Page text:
A Gift For Those Who Need It (and have everything else)

An article in this morning’s Gazette about a custom coffin-maker in Red Lodge Montana aroused my interest. A coffin is something most of us will need at some time or other in our lives, so it seemed logical to me to let others know what is available. The shape Mr Herzberg calls classic is the one pictured here. It costs $1175 though I suppose you could add some things that might jack up the price somewhat. And then if you live in Florida or some other faraway place the cost of shipping would have to be taken into account. He does personal deliveries within a 100 mile radius, which would include Billings.

I’ve always wondered why the “classic shape”? Kind of vaguely resembles a turd, doesn’t it. I mean, it doesn’t seem to correspond to the human body, does it? And it makes the construction a little more difficult. So, if anyone knows, let me in on the secret, even if it is something obvious.

[It occurred to me several weeks later to mention that if $1175 seems like a lot for a coffin, then you should check out your local undertaker’s wares. And if it still seems like a lot, then maybe a family could go together on it. Just use it for display, then after the funeral, burn ’em, but not the coffin, which can be used again and again. Just an idea.]

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A Modest Proposal


While surfing the Net recently, I discovered that the 2008 baseball season will be the last at the House that Ruth Built. It will be torn down in favor of a New Yankee Stadium being built even as we speak just across the road.

And furthermore, that the new Washington DC Baseball Park will open for business in April 2008.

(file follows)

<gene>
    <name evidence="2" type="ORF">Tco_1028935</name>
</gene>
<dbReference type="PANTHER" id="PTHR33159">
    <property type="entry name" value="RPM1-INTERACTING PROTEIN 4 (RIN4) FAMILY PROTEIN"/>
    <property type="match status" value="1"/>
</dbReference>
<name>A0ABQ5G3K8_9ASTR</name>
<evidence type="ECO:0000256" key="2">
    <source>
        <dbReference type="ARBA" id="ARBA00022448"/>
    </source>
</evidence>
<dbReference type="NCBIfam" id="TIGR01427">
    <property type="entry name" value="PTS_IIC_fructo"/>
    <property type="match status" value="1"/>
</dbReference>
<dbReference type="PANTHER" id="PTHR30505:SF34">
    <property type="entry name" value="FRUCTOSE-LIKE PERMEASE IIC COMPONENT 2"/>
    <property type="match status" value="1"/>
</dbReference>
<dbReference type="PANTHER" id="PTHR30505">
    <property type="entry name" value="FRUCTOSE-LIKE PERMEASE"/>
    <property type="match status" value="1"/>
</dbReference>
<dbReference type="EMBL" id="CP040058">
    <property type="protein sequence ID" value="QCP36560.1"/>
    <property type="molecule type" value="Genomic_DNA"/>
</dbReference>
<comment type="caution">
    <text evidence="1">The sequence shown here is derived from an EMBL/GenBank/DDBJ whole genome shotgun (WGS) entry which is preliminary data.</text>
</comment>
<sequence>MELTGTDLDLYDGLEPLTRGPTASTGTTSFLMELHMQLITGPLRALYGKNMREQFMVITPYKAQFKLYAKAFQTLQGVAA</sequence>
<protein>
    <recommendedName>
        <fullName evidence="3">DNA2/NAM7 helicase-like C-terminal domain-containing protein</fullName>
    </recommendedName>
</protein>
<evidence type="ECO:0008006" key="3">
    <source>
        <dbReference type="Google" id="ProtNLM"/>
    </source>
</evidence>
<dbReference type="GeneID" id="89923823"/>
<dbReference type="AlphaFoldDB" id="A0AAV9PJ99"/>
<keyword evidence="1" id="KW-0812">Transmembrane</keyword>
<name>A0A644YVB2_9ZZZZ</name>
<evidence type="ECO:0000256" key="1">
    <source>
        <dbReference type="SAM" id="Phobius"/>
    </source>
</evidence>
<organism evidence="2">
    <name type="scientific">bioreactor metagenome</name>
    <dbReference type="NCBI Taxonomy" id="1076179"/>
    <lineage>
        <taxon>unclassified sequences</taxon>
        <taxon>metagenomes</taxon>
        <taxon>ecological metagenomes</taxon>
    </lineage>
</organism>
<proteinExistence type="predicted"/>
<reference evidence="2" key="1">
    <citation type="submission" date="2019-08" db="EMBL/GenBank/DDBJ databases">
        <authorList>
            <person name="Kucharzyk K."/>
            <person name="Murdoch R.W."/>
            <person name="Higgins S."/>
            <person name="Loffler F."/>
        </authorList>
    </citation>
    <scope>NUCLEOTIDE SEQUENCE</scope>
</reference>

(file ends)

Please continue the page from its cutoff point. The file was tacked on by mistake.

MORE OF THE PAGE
And Finally, that the Holy Father, Benedict XVI, will be saying a Mass at the Washington DC Baseball Park on April 17, 2008.

It seems to me that this might be a golden opportunity to combine history, urban amazement, entertainment, sport, and religious fervor in one glorious long Spring break. We could probably throw in a little old-time transportation kicks riding the rails from DC to NYC.

Double Life?

I did a double-take at the grocery store yesterday. As most of you know, I get most of my understanding of what is going on in this country from the magazines and newspapers lining the checkout aisle at one of two Albertson ‘s stores in Billings Montana USA.

Here is what I want to know: Is somebody in our extended family leading a double life, posing as a hard-working Mom and Rider and Writer by day and posing for certain magazines at other times?

1st Sunday in Advent

They call this one the metamorphosis of Cobb Field

The last couple of days have been very cold and a little snow has fallen so progress on the New BallPark has slowed. There are many piles of dirt around the periphery so I guess this means that the new playing field is going to be at least 6 to 8 ft lower than it used to be. There are lot of nice pictures at http://www.prpl.info/ including this one above.

I just sent in my order for season tickets. They have figured out how to get a few more bucks out of the faithful. From the above picture we need to keep our fingers crossed that the park will be ready by next June. I thought it would be good to get some seats just above the homeplate side of the Mustang’s dugout, which has been moved to the third base side of the stadium, probably for the shade. But the worrying thing is that it looks like there may be sun on most of the seats, at least early in the evening. The artistic versions of what it will eventually look like take some liberties with perspective. Watch this space.